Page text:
This blog has been set up by EUMETSAT to provide news and information about the use of satellite data for climate monitoring.
Blog posts focus on the use of satellites to collect climate data, are non-political and are intended for a general audience.
We encourage you to engage with us, sharing and commenting on the posts we make.
EUMETSAT operates a fleet of weather and climate monitoring satellites that supply data, images and products – 24 hours a day, 365 days a year – to the National Meteorological Services of our Member and Cooperating States in Europe, and other users worldwide.
Meteosat and climate monitoring
Europe’s Meteosat weather satellites have been collecting data for climate monitoring since 1981, building up in the process one of the longest time-series of climate data collected by satellite in the world.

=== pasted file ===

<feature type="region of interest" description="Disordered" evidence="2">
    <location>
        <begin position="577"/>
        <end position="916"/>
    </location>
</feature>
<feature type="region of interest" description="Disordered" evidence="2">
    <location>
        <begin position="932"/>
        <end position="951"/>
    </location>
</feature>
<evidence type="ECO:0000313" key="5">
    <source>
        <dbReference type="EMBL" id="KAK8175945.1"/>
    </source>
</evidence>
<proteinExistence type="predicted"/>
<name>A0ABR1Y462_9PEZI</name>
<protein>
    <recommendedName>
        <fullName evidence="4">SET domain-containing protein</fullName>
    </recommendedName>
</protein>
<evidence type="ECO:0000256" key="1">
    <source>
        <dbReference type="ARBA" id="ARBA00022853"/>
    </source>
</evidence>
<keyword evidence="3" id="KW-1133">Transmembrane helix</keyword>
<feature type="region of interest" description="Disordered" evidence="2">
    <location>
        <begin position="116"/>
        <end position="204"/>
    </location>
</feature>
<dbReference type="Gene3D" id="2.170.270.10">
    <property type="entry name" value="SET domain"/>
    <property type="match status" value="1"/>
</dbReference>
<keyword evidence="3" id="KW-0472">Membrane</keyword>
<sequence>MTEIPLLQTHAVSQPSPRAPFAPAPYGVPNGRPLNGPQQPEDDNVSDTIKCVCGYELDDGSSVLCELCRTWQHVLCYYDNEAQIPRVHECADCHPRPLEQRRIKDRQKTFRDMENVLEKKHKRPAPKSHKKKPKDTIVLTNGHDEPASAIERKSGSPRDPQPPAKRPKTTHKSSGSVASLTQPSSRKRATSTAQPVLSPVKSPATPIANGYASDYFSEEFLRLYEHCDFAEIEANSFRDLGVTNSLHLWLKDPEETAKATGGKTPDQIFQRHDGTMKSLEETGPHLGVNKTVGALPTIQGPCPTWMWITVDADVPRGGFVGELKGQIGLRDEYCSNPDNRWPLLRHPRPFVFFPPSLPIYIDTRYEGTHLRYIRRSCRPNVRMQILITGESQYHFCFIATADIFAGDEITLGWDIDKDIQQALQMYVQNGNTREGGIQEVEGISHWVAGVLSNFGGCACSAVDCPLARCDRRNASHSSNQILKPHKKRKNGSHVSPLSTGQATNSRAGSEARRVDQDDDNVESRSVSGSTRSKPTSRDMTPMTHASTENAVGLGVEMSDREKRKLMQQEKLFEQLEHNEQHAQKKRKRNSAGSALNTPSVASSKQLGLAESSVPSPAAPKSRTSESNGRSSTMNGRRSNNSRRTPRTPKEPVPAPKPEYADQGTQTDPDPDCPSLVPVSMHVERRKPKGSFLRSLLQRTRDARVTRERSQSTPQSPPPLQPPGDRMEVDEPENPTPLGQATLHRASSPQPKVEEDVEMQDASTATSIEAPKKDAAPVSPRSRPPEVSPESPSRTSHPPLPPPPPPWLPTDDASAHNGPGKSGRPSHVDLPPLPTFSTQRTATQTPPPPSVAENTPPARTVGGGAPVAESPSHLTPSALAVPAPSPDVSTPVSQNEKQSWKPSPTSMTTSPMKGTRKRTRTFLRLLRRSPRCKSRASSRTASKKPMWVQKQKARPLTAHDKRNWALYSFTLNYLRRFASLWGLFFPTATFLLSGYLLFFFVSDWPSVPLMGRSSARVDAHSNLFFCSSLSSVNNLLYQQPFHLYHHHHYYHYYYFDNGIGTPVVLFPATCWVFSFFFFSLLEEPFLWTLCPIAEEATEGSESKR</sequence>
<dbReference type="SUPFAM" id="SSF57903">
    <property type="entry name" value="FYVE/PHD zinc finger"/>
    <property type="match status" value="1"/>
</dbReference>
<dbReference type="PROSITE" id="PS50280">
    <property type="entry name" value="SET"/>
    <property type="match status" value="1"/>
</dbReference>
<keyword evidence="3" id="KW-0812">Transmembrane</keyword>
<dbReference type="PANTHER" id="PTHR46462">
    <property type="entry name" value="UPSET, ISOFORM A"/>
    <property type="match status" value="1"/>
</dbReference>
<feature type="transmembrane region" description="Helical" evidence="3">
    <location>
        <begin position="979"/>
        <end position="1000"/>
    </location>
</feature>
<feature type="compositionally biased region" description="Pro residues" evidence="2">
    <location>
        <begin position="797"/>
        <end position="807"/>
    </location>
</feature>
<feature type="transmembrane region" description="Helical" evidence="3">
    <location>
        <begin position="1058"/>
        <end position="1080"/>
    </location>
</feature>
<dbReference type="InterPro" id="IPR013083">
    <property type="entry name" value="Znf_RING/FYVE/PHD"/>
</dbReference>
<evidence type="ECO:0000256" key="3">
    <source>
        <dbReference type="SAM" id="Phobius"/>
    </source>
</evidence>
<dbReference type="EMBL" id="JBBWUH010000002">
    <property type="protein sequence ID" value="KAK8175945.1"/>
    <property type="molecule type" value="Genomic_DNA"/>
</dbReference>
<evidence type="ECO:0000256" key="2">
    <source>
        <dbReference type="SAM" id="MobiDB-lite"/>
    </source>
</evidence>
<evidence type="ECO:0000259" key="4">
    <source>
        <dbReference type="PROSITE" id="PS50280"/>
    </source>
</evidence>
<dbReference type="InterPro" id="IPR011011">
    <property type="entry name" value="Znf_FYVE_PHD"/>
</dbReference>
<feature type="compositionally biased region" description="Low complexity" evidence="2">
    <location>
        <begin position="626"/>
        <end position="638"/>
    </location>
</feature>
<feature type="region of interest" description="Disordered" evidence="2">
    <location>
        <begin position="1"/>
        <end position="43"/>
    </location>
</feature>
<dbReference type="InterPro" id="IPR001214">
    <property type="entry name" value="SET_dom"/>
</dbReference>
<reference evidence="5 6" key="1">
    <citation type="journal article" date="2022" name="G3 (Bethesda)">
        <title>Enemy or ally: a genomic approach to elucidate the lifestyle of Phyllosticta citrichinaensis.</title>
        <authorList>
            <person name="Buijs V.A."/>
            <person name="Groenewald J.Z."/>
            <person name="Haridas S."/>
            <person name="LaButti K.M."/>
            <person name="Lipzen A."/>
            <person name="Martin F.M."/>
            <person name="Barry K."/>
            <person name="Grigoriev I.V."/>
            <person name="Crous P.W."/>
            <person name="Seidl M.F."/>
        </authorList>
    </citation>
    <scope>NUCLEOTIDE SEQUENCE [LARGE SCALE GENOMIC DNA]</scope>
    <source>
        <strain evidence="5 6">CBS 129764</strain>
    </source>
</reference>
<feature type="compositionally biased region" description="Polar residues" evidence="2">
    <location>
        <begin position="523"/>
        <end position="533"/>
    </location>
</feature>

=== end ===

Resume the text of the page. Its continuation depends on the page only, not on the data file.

These observations are of albedo, water vapour, cloud properties, winds and to some extent also rainfall.
In 2004, the first of the Meteosat Second Generation satellites began collecting data and expanded the range of climate data to include sea surface temperature, snow cover, vegetation cover, and fire.
Metop and climate monitoring
While the Meteosat satellites collect constant data from their viewpoint 36,000 km above Africa, Europe’s Metop- A and B satellites orbit the globe roughly from pole-to-pole and so are able to collect global data for climate monitoring.
Examples of climate-relevant data collected by Metop’s onboard instruments include sea surface temperature, greenhouse gases such as ozone and methane, temperature, humidity, winds, and sea ice.
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